3. Are you interested in giving back to the LATP? SfN is currently seeking webinar presenters for the 2020-2021 LATP! If you have a preference for a specific topic, we are open to suggestions. If you are not sure of a topic but want to present a webinar, you can select from the topic list below. Don't see the topic you're looking for? We're open to suggestions so please let us know! Topic List Obtaining a PhD or postdoc abroad Community and academic partnerships Research collaborations – challenges and solutions Dealing with conflict in the lab Overcoming funding challenges as a postdoc What is a webinar and how is it different from a live chat? A webinar is a formal presentation which is recorded in advance and released for participants to watch on demand. A webinar Q&A session is typically held in the weeks following a webinar's release. Holding the Q&A session in the weeks following, rather than immediately after a live webinar event, allows more participants the opportunity to watch the recording and more time to develop questions or remarks. Participants are only able to interact with the presenter during the Q&A, not during the recording. A live chat is an informal conversation between the discussion leader(s) and audience. The live chat leader introduces a topic to the audience and then generates a discussion. Leaders generate engagement by posing open-ended questions and sharing experience and resources. Participants respond by asking questions or posting comments. Participants are able to interact with the leader as well as the other participants during the chat. Live chats are hosted in the LATP Community group under the Live Chats tab. Live chats on Community are completely text-based, like a continuous chatroom. They are meant to be ongoing discussions where participants can return and add to the conversation. Though webinars are typically followed by a Q&A session, webinar Q&As are focused on answering specific questions rather than having a two-way dialogue as described in the live chat experience.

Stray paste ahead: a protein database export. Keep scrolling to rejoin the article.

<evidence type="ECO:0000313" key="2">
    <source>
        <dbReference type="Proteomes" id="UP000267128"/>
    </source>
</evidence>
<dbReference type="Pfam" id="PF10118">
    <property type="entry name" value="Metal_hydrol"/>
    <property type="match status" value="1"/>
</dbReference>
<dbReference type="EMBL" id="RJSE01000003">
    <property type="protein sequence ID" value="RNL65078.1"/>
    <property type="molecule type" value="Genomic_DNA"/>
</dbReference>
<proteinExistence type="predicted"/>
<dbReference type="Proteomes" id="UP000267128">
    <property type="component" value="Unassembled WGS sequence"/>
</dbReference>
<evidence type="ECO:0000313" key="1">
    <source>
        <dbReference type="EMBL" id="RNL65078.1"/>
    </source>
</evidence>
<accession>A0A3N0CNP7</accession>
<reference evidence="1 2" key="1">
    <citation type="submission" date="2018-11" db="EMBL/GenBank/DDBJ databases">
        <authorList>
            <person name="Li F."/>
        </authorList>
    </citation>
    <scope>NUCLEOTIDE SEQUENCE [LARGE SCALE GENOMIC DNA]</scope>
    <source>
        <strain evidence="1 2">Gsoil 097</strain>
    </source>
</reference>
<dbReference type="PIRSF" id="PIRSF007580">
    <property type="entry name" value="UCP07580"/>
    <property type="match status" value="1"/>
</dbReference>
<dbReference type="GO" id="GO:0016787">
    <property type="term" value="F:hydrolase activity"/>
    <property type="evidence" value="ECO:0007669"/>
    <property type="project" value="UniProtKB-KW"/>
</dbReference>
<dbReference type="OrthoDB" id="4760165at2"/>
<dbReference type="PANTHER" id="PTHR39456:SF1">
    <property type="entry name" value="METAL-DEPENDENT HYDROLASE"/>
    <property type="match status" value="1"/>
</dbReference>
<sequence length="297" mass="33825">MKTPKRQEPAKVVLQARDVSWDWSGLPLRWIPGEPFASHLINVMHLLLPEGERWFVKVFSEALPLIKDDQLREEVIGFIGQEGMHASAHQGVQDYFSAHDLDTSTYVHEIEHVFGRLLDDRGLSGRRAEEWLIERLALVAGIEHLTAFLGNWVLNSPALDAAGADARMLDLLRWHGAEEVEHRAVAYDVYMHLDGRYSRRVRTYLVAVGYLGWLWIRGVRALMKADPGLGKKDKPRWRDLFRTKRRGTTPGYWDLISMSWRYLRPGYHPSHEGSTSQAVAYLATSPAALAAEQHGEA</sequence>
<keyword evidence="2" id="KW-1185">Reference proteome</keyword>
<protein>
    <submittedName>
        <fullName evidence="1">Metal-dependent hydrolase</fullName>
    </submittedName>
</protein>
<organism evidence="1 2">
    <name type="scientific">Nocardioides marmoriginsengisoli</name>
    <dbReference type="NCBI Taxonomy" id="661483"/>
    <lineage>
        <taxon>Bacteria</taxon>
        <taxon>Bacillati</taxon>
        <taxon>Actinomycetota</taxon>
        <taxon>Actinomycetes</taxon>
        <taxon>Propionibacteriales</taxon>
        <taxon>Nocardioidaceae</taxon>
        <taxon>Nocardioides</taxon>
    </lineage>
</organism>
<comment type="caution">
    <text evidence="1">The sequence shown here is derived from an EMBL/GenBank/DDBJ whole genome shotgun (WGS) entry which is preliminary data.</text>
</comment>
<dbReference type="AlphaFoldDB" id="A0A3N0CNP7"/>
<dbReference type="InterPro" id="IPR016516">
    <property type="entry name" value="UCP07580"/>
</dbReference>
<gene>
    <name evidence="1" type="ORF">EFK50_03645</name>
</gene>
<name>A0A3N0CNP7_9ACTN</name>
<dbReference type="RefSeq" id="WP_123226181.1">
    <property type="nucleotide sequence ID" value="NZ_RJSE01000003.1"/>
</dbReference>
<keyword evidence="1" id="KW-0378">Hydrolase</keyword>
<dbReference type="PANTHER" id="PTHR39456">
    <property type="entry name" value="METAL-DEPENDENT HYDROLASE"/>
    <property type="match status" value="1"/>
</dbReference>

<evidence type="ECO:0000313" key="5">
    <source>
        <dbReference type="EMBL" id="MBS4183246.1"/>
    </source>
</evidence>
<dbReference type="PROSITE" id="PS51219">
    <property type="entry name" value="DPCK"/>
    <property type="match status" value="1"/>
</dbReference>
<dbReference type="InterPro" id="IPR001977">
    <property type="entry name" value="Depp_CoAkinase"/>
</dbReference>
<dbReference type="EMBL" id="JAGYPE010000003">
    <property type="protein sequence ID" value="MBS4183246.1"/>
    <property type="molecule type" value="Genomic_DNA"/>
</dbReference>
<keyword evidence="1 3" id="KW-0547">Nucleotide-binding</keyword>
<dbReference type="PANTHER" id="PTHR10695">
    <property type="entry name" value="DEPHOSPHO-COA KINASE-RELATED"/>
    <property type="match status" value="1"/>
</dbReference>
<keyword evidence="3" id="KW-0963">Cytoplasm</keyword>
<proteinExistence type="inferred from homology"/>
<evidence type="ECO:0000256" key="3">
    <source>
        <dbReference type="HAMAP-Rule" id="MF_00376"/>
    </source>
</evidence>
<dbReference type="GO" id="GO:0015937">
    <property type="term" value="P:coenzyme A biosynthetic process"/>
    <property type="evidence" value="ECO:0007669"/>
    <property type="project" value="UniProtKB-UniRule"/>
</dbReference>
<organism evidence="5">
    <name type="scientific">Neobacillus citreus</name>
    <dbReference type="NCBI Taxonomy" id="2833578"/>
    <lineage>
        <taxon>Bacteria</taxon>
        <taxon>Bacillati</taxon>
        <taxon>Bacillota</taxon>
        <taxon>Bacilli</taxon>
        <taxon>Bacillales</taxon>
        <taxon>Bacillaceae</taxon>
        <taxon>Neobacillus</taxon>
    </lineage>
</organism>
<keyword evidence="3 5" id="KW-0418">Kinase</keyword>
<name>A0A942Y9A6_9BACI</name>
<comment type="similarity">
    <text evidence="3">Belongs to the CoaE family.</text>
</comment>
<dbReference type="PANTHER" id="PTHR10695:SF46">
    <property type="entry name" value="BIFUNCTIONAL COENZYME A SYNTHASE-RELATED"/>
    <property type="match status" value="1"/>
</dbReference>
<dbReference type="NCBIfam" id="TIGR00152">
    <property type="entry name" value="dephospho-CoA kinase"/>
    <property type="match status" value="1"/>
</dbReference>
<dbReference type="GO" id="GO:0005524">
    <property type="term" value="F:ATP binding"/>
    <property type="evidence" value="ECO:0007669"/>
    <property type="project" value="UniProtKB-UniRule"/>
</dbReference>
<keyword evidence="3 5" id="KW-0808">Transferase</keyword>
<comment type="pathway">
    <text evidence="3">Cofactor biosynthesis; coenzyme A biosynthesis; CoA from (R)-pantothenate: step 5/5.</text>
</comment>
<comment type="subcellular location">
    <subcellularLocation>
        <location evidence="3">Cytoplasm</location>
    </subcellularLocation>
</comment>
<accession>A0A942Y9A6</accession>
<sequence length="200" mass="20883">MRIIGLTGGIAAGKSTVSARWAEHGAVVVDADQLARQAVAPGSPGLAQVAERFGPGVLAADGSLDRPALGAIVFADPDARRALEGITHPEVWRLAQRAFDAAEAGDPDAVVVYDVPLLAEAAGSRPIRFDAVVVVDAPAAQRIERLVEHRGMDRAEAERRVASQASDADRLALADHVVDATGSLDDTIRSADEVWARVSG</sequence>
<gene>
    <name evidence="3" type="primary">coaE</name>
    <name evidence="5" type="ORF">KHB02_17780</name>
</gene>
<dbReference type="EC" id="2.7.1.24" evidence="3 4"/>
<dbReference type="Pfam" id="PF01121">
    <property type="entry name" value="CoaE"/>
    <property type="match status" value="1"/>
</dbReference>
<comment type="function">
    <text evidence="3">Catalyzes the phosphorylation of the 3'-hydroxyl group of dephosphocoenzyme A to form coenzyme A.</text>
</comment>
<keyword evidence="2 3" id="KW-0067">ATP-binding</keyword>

4. Are you interested in giving back to the LATP? SfN is currently seeking live chat discussion leaders for the 2020-2021 LATP! If you have a preference for a specific topic, we are open to suggestions. If you are not sure of a topic but want to lead a live chat discussion, you can select from the topic list below. Don't see the topic you're looking for? We're open to suggestions so please let us know! Topic List Personal and professional challenges in research collaborations Overcoming challenges (particularly funding challenges) of being a postdoctoral researcher in home country and abroad How to prepare to get a PhD or postdoc position outside home country Time management / managing time between writing and experiments Mental health in academia Career planning Tips for working from home when you can’t be in the lab Managing stress and anxiety / coping with research and professional goals How to negotiate with your PI Dealing with conflict in the lab Finding your niche within your field of work Dealing with vanity in academia What is expected to be written in a proposal/grant request What is a live chat and how is it different from a webinar? A live chat is an informal conversation between the discussion leader(s) and audience. The live chat leader introduces a topic to the audience and then generates a discussion. Leaders generate engagement by posing open-ended questions and sharing experience and resources. Participants respond by asking questions or posting comments. Participants are able to interact with the leader as well as the other participants during the chat. Live chats are hosted in the LATP Community group under the Live Chats tab. Live chats on Community are completely text-based, like a continuous chatroom. They are meant to be ongoing discussions where participants can return and add to the conversation. A webinar is a formal presentation which is recorded in advance and released for participants to watch on demand. Though a webinar Q&A session is typically held in the weeks following a webinar's release, participants only interact with the guest, not with each other. Webinar Q&As are focused on answering specific questions rather than having a two-way dialogue as described in the live chat experience.